Solid solutions consist of a mixture of components that are completely miscible with one another, and hence are a single solid phase. This Teaching and Learning Package has discussed the concept of solid solutions in two-component systems. By taking an atomistic approach, the processes of exsolution and ordering can be described and even modelled (using a Monte Carlo simulation). The interaction parameter, a quantitative representation of the tendency for bonding in the mixture, has been shown to be a critical factor in determining the equilibrium state of the mixture. In other words, the miscibility of one component with the other is dependent on the underlying thermodynamics.
Relating this TLP to the Phase Diagrams and Solidification TLP, the presence of solid solutions in phase diagrams has been discussed. Achieving a solid solution has been seen to be advantageous in terms of strengthening and hardening (via precipitates). The scale of the precipitates possible from a supersaturated solid solution can be significantly smaller than that possible with solidification from a liquid.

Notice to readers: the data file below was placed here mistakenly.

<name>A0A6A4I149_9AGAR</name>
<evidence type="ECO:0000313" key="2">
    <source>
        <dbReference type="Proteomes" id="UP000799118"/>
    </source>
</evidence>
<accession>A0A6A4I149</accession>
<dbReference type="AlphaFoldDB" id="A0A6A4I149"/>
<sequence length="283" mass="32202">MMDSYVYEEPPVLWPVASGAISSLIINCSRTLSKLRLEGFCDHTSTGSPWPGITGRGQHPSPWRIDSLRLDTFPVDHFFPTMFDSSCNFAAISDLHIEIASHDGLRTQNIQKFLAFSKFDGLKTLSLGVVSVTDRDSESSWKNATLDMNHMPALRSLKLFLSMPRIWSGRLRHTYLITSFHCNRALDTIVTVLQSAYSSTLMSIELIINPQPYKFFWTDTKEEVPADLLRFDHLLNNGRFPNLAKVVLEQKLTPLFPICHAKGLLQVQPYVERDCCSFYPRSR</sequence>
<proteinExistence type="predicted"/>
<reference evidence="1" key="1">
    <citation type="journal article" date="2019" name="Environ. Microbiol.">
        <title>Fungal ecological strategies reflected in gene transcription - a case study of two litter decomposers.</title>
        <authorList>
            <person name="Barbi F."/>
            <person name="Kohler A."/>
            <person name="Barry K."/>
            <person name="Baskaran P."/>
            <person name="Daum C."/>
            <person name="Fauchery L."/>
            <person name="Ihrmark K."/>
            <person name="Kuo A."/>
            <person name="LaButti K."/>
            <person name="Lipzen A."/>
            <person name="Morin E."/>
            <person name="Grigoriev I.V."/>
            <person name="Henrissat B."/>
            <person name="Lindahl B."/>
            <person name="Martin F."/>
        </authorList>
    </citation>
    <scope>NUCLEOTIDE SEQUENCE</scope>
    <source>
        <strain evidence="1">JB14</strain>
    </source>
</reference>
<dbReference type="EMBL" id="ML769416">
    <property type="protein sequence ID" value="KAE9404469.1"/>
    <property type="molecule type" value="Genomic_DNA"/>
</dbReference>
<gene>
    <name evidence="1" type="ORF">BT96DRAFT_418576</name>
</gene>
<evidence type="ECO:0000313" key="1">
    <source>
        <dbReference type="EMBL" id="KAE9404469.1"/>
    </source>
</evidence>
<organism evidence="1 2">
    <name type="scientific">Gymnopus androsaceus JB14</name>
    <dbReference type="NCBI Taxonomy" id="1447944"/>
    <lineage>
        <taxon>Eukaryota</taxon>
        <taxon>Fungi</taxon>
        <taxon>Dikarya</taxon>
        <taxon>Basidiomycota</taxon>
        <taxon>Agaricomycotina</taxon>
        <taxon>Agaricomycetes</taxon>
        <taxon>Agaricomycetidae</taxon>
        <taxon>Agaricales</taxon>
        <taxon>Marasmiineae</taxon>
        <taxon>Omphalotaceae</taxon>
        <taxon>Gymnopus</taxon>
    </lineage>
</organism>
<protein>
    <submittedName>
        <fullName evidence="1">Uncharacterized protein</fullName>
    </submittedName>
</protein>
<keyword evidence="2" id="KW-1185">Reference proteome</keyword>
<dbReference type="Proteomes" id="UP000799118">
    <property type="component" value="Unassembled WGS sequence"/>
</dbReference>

Owing to the difficulty in demonstrating phase separation in solids, a demonstration involving a mixture of cyclohexane and aniline (both in liquid form) has been used instead. The ability of this system to scatter light during the change between one and two phases allows the transition to be easily identified.